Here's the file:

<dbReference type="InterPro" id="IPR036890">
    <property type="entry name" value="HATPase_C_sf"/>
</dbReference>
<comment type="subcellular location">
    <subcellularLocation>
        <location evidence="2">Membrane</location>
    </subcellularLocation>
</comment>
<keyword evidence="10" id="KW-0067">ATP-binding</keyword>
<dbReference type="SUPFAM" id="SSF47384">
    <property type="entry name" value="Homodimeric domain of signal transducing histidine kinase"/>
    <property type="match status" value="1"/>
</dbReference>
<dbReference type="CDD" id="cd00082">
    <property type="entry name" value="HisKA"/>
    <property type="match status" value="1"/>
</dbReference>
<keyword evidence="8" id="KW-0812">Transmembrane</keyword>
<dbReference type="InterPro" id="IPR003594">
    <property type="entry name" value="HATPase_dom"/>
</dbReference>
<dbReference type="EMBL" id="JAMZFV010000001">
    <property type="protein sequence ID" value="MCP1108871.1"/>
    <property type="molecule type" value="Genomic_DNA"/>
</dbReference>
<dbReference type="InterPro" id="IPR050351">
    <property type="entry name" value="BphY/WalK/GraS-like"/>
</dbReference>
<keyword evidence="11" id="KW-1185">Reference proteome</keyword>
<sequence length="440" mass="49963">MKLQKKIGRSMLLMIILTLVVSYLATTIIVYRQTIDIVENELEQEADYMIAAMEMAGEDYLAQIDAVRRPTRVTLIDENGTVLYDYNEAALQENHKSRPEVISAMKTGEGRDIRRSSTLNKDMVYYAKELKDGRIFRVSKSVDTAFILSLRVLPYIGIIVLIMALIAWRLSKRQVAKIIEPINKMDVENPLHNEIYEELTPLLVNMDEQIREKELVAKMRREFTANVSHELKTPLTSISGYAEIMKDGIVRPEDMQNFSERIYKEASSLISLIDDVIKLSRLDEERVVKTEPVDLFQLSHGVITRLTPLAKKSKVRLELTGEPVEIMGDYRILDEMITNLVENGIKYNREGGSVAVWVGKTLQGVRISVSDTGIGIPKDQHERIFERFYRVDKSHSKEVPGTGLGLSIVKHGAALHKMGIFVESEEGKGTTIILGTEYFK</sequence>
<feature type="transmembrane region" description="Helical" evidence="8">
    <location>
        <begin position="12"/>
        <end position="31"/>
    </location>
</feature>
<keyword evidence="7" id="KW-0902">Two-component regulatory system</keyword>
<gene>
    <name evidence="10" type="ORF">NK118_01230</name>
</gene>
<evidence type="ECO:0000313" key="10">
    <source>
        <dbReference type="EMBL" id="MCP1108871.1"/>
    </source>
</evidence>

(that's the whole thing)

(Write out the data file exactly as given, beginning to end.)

<dbReference type="InterPro" id="IPR036890">
    <property type="entry name" value="HATPase_C_sf"/>
</dbReference>
<comment type="subcellular location">
    <subcellularLocation>
        <location evidence="2">Membrane</location>
    </subcellularLocation>
</comment>
<keyword evidence="10" id="KW-0067">ATP-binding</keyword>
<dbReference type="SUPFAM" id="SSF47384">
    <property type="entry name" value="Homodimeric domain of signal transducing histidine kinase"/>
    <property type="match status" value="1"/>
</dbReference>
<dbReference type="CDD" id="cd00082">
    <property type="entry name" value="HisKA"/>
    <property type="match status" value="1"/>
</dbReference>
<keyword evidence="8" id="KW-0812">Transmembrane</keyword>
<dbReference type="InterPro" id="IPR003594">
    <property type="entry name" value="HATPase_dom"/>
</dbReference>
<dbReference type="EMBL" id="JAMZFV010000001">
    <property type="protein sequence ID" value="MCP1108871.1"/>
    <property type="molecule type" value="Genomic_DNA"/>
</dbReference>
<dbReference type="InterPro" id="IPR050351">
    <property type="entry name" value="BphY/WalK/GraS-like"/>
</dbReference>
<keyword evidence="11" id="KW-1185">Reference proteome</keyword>
<sequence length="440" mass="49963">MKLQKKIGRSMLLMIILTLVVSYLATTIIVYRQTIDIVENELEQEADYMIAAMEMAGEDYLAQIDAVRRPTRVTLIDENGTVLYDYNEAALQENHKSRPEVISAMKTGEGRDIRRSSTLNKDMVYYAKELKDGRIFRVSKSVDTAFILSLRVLPYIGIIVLIMALIAWRLSKRQVAKIIEPINKMDVENPLHNEIYEELTPLLVNMDEQIREKELVAKMRREFTANVSHELKTPLTSISGYAEIMKDGIVRPEDMQNFSERIYKEASSLISLIDDVIKLSRLDEERVVKTEPVDLFQLSHGVITRLTPLAKKSKVRLELTGEPVEIMGDYRILDEMITNLVENGIKYNREGGSVAVWVGKTLQGVRISVSDTGIGIPKDQHERIFERFYRVDKSHSKEVPGTGLGLSIVKHGAALHKMGIFVESEEGKGTTIILGTEYFK</sequence>
<feature type="transmembrane region" description="Helical" evidence="8">
    <location>
        <begin position="12"/>
        <end position="31"/>
    </location>
</feature>
<keyword evidence="7" id="KW-0902">Two-component regulatory system</keyword>
<gene>
    <name evidence="10" type="ORF">NK118_01230</name>
</gene>
<evidence type="ECO:0000313" key="10">
    <source>
        <dbReference type="EMBL" id="MCP1108871.1"/>
    </source>
</evidence>